Saturday, September 8, 2012


Achillea Millefolium
Family: Compositae

Yarrow is another of those herbs that isn't mentioned very often.

Greek myth tells us that yarrow (also known as soldier's wound-wort) was used to stop bleeding, a use which modern science supports. It is a diaphoretic (it makes you sweat) so it's good for colds, and it's used internally and externally to stop bleeding. It's effective for cramps and to regulate menses.

I personally know that using yarrow also can make your eyes extremely sensitive. Until you know how it affects you, you probably shouldn't go out in bright sunlight if you've been taking it internally.

I was in an experimental mood and rubbed my hands with yarrow oil. When I went outside, the sunlight was actually painful. I imagine it might be helpful if someone needed better night-sight.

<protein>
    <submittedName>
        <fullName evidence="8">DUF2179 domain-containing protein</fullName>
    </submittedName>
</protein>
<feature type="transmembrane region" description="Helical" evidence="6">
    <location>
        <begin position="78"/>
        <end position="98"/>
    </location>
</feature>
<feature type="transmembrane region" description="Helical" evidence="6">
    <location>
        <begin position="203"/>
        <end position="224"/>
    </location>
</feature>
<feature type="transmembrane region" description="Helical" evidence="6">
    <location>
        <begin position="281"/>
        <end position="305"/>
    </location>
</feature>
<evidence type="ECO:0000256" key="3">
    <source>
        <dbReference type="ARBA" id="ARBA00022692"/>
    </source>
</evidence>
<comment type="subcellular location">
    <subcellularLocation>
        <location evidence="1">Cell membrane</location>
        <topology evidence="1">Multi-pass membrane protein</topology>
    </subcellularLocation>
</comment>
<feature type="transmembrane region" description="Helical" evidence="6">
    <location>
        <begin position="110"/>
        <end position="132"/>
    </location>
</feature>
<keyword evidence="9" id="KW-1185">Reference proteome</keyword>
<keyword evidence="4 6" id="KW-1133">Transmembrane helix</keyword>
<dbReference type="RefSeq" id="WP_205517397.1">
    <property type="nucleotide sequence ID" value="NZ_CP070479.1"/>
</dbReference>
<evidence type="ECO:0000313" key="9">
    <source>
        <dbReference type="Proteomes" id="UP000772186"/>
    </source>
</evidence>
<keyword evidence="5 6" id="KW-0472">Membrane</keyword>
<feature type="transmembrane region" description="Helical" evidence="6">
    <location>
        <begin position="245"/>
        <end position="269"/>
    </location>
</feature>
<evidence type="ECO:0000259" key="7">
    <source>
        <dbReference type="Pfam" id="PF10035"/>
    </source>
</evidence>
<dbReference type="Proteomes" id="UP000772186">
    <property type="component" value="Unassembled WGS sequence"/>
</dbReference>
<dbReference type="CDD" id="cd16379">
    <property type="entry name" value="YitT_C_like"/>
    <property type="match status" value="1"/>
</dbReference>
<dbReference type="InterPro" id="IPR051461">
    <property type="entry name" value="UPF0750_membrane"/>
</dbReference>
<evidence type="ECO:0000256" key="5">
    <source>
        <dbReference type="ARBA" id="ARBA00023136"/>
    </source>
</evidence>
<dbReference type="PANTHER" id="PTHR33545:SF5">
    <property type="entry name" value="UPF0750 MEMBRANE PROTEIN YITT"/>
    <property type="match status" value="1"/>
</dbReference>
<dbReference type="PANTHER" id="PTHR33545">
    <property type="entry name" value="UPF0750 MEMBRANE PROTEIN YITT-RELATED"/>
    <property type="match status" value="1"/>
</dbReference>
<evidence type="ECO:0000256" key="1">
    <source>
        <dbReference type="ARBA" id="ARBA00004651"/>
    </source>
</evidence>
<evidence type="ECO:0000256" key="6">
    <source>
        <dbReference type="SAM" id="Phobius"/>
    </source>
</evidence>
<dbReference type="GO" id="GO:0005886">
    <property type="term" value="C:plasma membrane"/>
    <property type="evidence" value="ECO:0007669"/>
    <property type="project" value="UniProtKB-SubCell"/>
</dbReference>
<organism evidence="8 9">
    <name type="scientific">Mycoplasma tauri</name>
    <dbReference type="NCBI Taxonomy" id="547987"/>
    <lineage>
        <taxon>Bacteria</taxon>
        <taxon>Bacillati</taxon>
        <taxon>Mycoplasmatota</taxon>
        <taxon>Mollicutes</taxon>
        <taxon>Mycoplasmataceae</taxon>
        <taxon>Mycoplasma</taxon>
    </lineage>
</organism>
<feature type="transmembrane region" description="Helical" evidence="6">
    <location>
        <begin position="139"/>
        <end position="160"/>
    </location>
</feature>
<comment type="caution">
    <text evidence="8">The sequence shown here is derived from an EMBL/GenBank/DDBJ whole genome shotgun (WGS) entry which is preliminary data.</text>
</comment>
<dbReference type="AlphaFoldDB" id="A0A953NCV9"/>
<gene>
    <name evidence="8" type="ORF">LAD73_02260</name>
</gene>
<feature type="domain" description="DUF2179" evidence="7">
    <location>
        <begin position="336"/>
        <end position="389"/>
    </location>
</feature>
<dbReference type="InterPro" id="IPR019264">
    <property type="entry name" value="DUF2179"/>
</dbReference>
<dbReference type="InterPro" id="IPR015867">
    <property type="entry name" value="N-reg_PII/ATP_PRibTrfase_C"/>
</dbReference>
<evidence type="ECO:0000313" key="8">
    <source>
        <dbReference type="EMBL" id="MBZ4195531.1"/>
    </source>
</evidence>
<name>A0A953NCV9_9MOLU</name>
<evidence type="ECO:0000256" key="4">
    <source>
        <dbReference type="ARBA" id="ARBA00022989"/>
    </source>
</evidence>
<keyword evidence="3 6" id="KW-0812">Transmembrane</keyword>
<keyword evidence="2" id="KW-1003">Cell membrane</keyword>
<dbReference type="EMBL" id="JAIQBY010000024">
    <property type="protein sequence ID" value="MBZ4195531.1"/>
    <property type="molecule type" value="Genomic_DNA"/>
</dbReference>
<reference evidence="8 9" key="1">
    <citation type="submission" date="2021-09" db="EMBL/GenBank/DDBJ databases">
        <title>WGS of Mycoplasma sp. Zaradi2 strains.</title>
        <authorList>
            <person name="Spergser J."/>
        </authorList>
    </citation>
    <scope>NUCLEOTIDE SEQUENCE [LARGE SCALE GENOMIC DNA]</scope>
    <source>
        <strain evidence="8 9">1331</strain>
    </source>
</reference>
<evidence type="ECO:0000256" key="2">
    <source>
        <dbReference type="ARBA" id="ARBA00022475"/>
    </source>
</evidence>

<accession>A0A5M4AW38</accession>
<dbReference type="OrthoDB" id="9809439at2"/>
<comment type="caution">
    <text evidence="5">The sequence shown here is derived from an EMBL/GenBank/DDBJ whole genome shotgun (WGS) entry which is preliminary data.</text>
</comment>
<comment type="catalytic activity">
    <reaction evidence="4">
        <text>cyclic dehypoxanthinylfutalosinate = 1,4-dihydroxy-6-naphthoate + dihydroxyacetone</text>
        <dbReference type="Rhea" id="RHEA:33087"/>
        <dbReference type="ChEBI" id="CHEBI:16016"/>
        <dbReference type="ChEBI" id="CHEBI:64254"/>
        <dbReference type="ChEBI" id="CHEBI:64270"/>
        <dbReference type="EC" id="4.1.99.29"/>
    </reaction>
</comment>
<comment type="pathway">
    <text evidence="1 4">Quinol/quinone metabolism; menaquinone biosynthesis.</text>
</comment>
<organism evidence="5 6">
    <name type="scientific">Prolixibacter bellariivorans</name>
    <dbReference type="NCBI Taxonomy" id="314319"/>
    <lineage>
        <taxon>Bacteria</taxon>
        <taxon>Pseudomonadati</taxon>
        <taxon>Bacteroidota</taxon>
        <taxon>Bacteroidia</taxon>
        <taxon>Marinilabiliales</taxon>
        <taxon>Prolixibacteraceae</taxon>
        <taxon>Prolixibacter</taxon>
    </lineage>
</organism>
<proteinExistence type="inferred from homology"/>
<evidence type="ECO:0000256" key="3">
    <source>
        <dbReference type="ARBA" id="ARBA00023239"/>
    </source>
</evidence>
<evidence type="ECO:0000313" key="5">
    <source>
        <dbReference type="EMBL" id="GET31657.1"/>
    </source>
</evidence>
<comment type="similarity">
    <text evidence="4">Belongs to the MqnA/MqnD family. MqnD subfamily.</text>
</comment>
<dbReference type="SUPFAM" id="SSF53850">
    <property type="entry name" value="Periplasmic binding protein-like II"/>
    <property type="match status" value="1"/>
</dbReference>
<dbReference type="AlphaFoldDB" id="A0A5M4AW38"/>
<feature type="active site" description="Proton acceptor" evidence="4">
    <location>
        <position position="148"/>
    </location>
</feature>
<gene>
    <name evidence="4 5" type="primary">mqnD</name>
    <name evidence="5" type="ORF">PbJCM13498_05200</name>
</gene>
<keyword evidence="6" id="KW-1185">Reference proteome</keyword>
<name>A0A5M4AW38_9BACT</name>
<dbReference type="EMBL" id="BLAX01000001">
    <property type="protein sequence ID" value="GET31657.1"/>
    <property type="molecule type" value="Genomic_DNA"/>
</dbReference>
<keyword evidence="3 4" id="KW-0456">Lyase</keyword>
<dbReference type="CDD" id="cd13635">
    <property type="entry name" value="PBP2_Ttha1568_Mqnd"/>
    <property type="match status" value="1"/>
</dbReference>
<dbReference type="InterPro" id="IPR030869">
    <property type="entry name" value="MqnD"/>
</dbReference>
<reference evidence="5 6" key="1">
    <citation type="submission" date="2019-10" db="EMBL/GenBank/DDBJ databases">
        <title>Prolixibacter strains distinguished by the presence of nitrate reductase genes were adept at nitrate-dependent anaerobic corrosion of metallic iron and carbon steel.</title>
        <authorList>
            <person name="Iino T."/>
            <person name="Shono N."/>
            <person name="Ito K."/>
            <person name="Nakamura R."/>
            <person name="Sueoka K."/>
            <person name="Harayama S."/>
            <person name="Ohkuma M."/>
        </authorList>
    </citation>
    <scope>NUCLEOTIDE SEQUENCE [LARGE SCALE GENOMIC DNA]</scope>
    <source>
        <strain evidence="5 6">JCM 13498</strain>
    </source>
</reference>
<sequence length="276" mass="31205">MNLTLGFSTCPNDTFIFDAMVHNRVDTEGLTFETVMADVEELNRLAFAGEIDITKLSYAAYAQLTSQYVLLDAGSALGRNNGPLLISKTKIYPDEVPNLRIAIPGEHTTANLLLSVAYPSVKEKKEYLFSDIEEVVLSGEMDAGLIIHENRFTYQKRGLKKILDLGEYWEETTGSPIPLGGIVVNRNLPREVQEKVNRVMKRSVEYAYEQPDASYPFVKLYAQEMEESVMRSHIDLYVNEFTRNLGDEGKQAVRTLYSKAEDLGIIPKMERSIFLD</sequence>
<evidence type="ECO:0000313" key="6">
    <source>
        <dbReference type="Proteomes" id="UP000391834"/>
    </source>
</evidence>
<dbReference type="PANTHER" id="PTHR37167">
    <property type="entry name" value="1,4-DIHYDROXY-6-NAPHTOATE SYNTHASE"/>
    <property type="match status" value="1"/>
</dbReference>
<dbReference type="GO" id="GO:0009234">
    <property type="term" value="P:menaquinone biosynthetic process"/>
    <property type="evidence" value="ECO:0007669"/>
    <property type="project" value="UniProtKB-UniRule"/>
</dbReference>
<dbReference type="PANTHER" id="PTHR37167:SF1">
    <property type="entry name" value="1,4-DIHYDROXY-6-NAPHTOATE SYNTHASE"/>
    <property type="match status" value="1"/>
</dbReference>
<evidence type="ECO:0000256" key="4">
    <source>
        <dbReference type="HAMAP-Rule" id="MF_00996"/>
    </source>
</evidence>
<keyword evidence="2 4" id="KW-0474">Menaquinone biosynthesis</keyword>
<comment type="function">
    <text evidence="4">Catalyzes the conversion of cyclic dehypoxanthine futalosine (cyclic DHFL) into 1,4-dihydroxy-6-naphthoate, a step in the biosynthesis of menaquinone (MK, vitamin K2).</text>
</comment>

I also use yarrow in my lawn. It grows faster than grass, but it doesn't need as much water so even in a drought it's green. The problem with that being that it has to be vegetatively propegated (i.e., divide the root and plant the pieces) so it's not a viable solution for most lawns.

Interactions: I have no idea. I know there were some in the book I lent to my neighbor, but...

I really need to get after her. I have another book I want her to look at, so maybe I'll go over tomorrow.

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